After fueling, the crew set out for Pentwater. The biggest obstacle out on the water was the number of fishing boats taking advantage of the calm conditions. After the crew rounded Point Sable, the number of fishing boats began to dwindle. Maybe they knew something the skipper was unaware of.
The sand dunes are getting smaller
Point Sable Light
About an hour later, the wind abruptly jumped up to about 15-20 miles per hour. It did not take long for the seas to build to 2-3 feet. Luckily, there were only 3 miles to go to the breakwater wall at Pentwater. As they arrived at the harbor entrance, the locals were out in force enjoying the warm summer day.
After landing at the Snug Harbor Marina, the crew set out on foot to find Sunshine Pizza. The pizza place is on the main drag in town about a half mile from the marina. The young man working the counter said the dockmaster in Arcadia was his Grandpa. The pizza tasted good, but was especially good since the young man gave the crew a 10% discount.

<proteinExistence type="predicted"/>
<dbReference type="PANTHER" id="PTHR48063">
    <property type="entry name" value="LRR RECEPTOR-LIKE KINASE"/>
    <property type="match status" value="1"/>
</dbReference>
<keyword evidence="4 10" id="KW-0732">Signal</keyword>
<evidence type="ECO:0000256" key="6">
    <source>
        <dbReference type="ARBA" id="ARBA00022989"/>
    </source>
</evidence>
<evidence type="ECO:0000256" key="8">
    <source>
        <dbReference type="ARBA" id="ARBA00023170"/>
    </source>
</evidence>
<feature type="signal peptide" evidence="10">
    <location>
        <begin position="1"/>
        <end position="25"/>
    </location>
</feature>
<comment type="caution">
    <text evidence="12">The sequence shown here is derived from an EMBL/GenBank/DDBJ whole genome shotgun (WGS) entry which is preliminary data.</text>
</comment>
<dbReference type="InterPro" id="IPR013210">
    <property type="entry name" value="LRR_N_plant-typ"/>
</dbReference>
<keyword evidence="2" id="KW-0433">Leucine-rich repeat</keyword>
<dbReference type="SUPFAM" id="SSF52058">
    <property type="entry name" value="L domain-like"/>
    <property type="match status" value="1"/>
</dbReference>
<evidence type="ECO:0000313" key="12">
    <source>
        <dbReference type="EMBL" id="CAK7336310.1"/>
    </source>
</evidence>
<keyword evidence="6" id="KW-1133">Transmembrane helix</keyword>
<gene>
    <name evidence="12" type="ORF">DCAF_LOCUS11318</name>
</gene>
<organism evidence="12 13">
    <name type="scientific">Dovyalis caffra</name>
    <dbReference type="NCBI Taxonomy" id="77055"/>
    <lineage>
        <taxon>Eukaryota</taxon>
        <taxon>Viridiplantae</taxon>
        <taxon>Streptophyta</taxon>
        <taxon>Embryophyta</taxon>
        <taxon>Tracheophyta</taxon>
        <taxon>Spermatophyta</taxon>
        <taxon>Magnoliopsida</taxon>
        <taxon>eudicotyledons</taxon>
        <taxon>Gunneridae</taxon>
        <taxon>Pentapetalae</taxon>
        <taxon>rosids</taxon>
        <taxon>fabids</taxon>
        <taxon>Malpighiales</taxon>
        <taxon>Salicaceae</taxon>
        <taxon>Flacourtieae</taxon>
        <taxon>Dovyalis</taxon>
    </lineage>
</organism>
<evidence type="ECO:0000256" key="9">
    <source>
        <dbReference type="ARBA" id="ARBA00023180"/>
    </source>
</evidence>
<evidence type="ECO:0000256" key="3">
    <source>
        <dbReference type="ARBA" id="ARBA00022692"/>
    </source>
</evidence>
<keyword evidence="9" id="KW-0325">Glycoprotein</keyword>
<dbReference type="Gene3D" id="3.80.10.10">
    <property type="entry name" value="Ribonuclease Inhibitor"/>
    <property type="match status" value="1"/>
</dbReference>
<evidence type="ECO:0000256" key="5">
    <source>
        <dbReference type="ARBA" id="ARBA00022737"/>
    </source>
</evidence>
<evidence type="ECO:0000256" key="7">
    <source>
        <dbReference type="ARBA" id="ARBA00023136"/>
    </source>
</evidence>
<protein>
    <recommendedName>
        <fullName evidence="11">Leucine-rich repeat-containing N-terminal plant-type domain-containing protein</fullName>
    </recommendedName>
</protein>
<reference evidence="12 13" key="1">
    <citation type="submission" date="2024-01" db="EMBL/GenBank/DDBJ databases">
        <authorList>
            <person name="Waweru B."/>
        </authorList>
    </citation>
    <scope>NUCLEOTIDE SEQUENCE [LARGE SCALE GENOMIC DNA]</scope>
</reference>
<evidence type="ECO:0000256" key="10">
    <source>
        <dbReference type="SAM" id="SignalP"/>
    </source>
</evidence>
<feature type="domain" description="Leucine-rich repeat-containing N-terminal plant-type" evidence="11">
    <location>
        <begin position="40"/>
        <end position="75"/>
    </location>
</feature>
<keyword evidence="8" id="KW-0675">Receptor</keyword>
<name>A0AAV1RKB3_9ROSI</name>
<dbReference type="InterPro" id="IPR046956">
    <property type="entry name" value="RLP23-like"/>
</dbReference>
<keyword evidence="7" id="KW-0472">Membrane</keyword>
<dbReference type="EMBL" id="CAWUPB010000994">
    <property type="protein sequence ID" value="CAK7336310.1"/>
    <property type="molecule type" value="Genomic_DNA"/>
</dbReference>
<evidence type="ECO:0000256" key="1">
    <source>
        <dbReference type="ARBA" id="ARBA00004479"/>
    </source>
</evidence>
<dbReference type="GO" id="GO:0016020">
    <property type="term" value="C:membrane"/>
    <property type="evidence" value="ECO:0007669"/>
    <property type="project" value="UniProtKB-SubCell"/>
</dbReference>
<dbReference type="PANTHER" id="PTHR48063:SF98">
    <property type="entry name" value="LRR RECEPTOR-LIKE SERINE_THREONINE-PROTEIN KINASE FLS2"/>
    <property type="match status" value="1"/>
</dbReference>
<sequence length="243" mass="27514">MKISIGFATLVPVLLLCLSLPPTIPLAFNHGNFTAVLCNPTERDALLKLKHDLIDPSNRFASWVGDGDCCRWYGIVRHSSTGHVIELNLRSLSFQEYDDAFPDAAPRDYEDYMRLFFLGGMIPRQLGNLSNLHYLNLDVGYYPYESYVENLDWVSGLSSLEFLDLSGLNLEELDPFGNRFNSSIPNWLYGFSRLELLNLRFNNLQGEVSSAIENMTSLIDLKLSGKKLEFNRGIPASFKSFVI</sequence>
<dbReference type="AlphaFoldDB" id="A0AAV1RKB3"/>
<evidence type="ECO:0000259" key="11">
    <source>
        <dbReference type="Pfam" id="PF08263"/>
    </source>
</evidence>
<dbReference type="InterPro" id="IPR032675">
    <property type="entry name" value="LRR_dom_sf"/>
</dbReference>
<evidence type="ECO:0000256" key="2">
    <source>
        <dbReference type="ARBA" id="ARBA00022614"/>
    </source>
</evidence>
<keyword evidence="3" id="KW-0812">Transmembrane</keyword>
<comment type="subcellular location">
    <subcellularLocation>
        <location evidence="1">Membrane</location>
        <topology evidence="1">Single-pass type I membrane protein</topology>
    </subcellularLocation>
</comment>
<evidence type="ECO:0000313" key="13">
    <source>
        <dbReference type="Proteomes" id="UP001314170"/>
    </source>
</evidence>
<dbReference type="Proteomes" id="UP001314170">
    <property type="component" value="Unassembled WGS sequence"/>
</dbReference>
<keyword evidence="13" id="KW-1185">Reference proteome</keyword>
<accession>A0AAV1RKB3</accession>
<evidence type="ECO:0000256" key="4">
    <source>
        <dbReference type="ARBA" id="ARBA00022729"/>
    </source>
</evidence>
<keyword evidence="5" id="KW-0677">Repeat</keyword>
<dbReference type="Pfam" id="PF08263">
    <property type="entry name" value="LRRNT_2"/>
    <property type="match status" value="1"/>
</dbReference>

One funny thing though, the pizza was not sliced so the skipper took it back up to the counter and asked them to slice the pizza. A second young man immediately began giving the grandson a hard time for not slicing the pizza, calling it a rookie mistake. Turns out the grandson had been picking on the second young man for about a week for making the same mistake last week. Pride goes before the fall, because the second guy was certainly serving up some humble pie.
Another surprise in Pentwater was the Cenzo’s Market. They carry the Racine Krinkle, the official pastry of the state of Wisconsin. The Admiral bought the Apple Cinnamon Krinkle. umm umm good!!
The weather was border line marginal today, but the crew decided to shove off and see what the Big Lake would present them. Initially the waves were only 1 footers coming from the eastern shore. The skipper moved in close to try to get the smoothest ride for the crew.
Little Sable Light
When the crew rounded Little Point Sable the waves picked up to two feet. The further south the crew traveled the more intense the waves became. By the time they passed by Muskegon, the waves had built to 3 feet.
White River Light
With only a few miles to go, they were sure glad to pull into the breakwater wall at Grand Haven.
Entrance to Grand Haven
Grand Haven is known for their Musical Fountain, a synchronized water and light show with music. The fountain was based on a similar model in Germany that a local citizen saw during his tour of duty in Germany.